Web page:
• Some RPs rejected claims because of ambiguities in what token information was to be included in the scope of hashes in signed tokens.
  • Some RPs encountered issues with XML canonicalization of tokens.  Use of a standard canonicalization library may be desirable.
  • Some issues were encountered with how plaintext data was padded prior to encryption.
  • SOAP versioning (1.1 vs. 1.2) caused compatibility issues.

Certificates and Keys

  • Some RPs required installation of a certificate on the selector machine.
  • Certificate path validation is handled in a variety of ways by RPs; some RPs experience serious performance problems due to path validation.
  • Introduction behavior is not well-specified; when an RP encounters a token from a previously unseen IDP which is not in an administered trust list, no standard behavior is defined.  Most RP failure modes provide little information to an administrator who might want to add the IDP to a trust list.
  • Using EV Certificates requires complicated configuration.

Encryption algorithm support (and export restrictions)

  • Some RPs could not decrypt tokens because they lacked support for the encryption algorithm used; furthermore, since the failure resulted from inability to  use 256-bit AES encryption, which is subject to US export controls and other international deployment and use restrictions, this problem may not be straightforward to fix.


  • Some RPs rejected assertions because of issues with synchronizing clocks between IDPs and RPs.
  • When self-issued cards are used, time synchronization between the client machine running the Identity Selector and the RP server can cause failures.  Since client machines are less carefully administered than IDP and RP servers, this may prove to be a difficult issue.


  • Neither selector behavior nor RP behavior is standardized; it is not straightforward for users to know what to expect when using information cards with different selectors, or with the same selector but a variety of RPs.
  • It was observed that some RPs are using different approaches to detecting and triggering identity selectors; this caused some failures.
  • Some RPs exhibited different behavior on first visit (required registration of some sort) versus subsequent visits.


OSIS, a working group of Identity Commons, is already working on future interop events; the Burton Group and many of the interop participants working to host another interop event at the European Catalyst conference in October in Barcelona.

OSIS is also considering a number of other initiatives which should improve interoperability and usability of user-centric identity technology.  These include claim schema standardization, documentation of user-centric identity, OpenID, and information card best practices for Identity Selectors, Identity Providers, and Relying Parties, test suites for user-centric identity components, and interoperability profiles for user-centric identity components.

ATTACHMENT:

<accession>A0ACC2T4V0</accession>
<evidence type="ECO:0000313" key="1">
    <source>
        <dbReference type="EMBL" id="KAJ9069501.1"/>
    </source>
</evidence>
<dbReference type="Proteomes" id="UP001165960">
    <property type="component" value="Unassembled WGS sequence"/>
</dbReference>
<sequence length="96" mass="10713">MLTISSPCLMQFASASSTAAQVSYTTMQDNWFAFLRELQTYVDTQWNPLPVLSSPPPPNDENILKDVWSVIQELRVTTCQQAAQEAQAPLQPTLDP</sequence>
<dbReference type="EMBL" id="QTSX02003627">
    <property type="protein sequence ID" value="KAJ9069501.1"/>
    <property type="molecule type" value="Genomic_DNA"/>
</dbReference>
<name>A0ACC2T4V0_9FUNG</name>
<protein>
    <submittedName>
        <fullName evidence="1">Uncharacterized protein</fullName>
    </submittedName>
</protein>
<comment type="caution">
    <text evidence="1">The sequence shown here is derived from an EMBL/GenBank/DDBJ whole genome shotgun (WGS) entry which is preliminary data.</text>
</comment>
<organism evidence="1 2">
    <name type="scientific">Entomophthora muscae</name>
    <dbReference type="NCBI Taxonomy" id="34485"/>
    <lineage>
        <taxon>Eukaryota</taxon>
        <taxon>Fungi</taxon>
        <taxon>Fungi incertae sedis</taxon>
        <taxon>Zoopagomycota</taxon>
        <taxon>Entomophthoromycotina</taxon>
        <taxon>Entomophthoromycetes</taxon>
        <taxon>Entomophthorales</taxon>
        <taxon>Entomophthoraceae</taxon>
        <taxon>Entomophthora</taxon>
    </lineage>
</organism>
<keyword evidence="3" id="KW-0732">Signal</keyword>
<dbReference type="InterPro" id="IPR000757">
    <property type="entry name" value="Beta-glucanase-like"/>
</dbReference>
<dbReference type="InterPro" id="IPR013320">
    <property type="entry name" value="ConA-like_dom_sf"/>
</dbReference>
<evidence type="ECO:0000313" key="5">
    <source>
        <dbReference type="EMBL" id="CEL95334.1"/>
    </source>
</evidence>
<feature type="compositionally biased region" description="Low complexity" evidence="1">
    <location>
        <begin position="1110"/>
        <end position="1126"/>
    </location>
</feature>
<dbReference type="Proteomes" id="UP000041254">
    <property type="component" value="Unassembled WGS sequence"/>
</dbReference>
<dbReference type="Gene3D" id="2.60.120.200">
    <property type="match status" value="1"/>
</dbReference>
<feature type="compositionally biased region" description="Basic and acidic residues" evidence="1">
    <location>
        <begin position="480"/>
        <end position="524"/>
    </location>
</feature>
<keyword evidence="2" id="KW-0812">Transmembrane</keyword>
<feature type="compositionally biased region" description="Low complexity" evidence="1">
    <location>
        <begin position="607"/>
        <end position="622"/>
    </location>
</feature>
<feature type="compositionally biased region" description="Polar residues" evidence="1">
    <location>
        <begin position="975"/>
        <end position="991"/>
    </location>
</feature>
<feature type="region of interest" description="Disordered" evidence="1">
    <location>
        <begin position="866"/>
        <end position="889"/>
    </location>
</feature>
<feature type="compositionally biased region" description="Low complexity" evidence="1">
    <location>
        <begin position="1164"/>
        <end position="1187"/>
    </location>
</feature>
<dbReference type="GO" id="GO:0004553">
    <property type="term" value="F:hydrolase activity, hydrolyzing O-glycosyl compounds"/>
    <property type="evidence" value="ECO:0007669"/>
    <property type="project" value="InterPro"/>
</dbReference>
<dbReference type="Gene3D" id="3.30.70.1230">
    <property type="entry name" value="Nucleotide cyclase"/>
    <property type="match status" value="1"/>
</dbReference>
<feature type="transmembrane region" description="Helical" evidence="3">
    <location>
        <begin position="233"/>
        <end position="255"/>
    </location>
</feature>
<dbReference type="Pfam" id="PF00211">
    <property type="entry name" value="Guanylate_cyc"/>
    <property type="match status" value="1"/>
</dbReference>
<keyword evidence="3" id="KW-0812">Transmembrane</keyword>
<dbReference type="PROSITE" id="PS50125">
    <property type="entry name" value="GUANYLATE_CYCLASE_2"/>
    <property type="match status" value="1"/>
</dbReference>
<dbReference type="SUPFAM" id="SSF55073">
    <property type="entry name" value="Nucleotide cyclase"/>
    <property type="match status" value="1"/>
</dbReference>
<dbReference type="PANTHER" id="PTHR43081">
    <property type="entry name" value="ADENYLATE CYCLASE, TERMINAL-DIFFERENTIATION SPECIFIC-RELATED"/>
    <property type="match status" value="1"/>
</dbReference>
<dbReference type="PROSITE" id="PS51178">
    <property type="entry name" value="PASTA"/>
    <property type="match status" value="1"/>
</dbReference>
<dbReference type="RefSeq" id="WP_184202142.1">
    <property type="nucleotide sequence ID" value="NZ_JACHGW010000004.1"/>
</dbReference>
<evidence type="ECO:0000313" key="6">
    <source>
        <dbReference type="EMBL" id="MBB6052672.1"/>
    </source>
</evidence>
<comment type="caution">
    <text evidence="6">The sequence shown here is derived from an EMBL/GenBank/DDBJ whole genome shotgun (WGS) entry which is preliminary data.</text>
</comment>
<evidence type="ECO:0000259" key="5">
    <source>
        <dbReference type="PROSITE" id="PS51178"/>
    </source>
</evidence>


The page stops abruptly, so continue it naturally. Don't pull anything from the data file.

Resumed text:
Active discussion of interoperability issues continues on the OSIS mailing list.


Finally, a number of organizations and individuals deserve special thanks for their part in the Interop event.  Oracle contributed the monitors which were used to demo the technology to Catalyst attendees.

Johannes Ernst and NetMesh contributed the Wiki which was used to plan and administer the interop event.

Mike Jones of Microsoft not only devoted significant amounts of his time to the interop event but also moved heaven and earth at Microsoft to ensure that all the intellectual property needed to make the interop possible was included in the Open Specification Promise document set.  Microsoft also sponsored both the network and the catering for the interop event.

Pamela Dingle of Nulli Secundus and the Pamela Project devoted a significant amount of time to defining the interop scenarios and also helped organize the IIW interop which paved the way for the Catalyst event.

Dale Olds of the Bandit project sponsored the interop event; he also designed the illustrated brochure  which advertised it to Catalyst participants (a lot of work) and paid for the printing of the brochure.  Finally, Dale collaborated with Pamela on the organization of the IIW interop event.

Ping Identity sponsored a much-needed after-party for interop participants.  IBM, courtesy of Tony Nadalin, co-sponsored this party, as did we.

Published by

Kim Cameron

Work on identity.